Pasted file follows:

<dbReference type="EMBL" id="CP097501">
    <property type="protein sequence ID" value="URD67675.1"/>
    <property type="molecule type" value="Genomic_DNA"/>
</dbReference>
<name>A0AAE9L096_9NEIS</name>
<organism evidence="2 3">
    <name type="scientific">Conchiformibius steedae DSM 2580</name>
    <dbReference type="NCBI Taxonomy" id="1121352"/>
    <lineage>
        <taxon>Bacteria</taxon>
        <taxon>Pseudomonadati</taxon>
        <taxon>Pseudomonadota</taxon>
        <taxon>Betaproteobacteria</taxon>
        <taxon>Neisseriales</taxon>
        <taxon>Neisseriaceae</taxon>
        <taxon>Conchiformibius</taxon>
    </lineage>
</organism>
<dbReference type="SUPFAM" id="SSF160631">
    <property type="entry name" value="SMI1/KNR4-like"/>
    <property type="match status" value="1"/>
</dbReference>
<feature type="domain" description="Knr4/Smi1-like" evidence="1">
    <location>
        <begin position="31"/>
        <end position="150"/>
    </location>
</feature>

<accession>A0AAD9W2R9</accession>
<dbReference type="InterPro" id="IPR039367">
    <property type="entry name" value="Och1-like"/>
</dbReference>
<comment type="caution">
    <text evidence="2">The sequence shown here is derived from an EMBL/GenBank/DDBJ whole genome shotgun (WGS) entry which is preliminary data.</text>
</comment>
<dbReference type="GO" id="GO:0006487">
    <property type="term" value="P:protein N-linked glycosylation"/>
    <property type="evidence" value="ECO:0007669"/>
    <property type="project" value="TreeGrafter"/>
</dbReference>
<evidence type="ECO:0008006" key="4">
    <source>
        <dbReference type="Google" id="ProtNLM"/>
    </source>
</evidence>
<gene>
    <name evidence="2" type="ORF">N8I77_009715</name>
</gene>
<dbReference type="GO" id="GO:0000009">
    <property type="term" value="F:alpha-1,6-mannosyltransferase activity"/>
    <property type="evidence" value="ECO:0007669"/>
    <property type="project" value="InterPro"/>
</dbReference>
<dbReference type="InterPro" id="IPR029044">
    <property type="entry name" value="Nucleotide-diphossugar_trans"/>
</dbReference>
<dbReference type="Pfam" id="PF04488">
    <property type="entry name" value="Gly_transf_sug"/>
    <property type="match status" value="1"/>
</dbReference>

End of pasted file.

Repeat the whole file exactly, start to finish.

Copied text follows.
<dbReference type="EMBL" id="CP097501">
    <property type="protein sequence ID" value="URD67675.1"/>
    <property type="molecule type" value="Genomic_DNA"/>
</dbReference>
<name>A0AAE9L096_9NEIS</name>
<organism evidence="2 3">
    <name type="scientific">Conchiformibius steedae DSM 2580</name>
    <dbReference type="NCBI Taxonomy" id="1121352"/>
    <lineage>
        <taxon>Bacteria</taxon>
        <taxon>Pseudomonadati</taxon>
        <taxon>Pseudomonadota</taxon>
        <taxon>Betaproteobacteria</taxon>
        <taxon>Neisseriales</taxon>
        <taxon>Neisseriaceae</taxon>
        <taxon>Conchiformibius</taxon>
    </lineage>
</organism>
<dbReference type="SUPFAM" id="SSF160631">
    <property type="entry name" value="SMI1/KNR4-like"/>
    <property type="match status" value="1"/>
</dbReference>
<feature type="domain" description="Knr4/Smi1-like" evidence="1">
    <location>
        <begin position="31"/>
        <end position="150"/>
    </location>
</feature>

<accession>A0AAD9W2R9</accession>
<dbReference type="InterPro" id="IPR039367">
    <property type="entry name" value="Och1-like"/>
</dbReference>
<comment type="caution">
    <text evidence="2">The sequence shown here is derived from an EMBL/GenBank/DDBJ whole genome shotgun (WGS) entry which is preliminary data.</text>
</comment>
<dbReference type="GO" id="GO:0006487">
    <property type="term" value="P:protein N-linked glycosylation"/>
    <property type="evidence" value="ECO:0007669"/>
    <property type="project" value="TreeGrafter"/>
</dbReference>
<evidence type="ECO:0008006" key="4">
    <source>
        <dbReference type="Google" id="ProtNLM"/>
    </source>
</evidence>
<gene>
    <name evidence="2" type="ORF">N8I77_009715</name>
</gene>
<dbReference type="GO" id="GO:0000009">
    <property type="term" value="F:alpha-1,6-mannosyltransferase activity"/>
    <property type="evidence" value="ECO:0007669"/>
    <property type="project" value="InterPro"/>
</dbReference>
<dbReference type="InterPro" id="IPR029044">
    <property type="entry name" value="Nucleotide-diphossugar_trans"/>
</dbReference>
<dbReference type="Pfam" id="PF04488">
    <property type="entry name" value="Gly_transf_sug"/>
    <property type="match status" value="1"/>
</dbReference>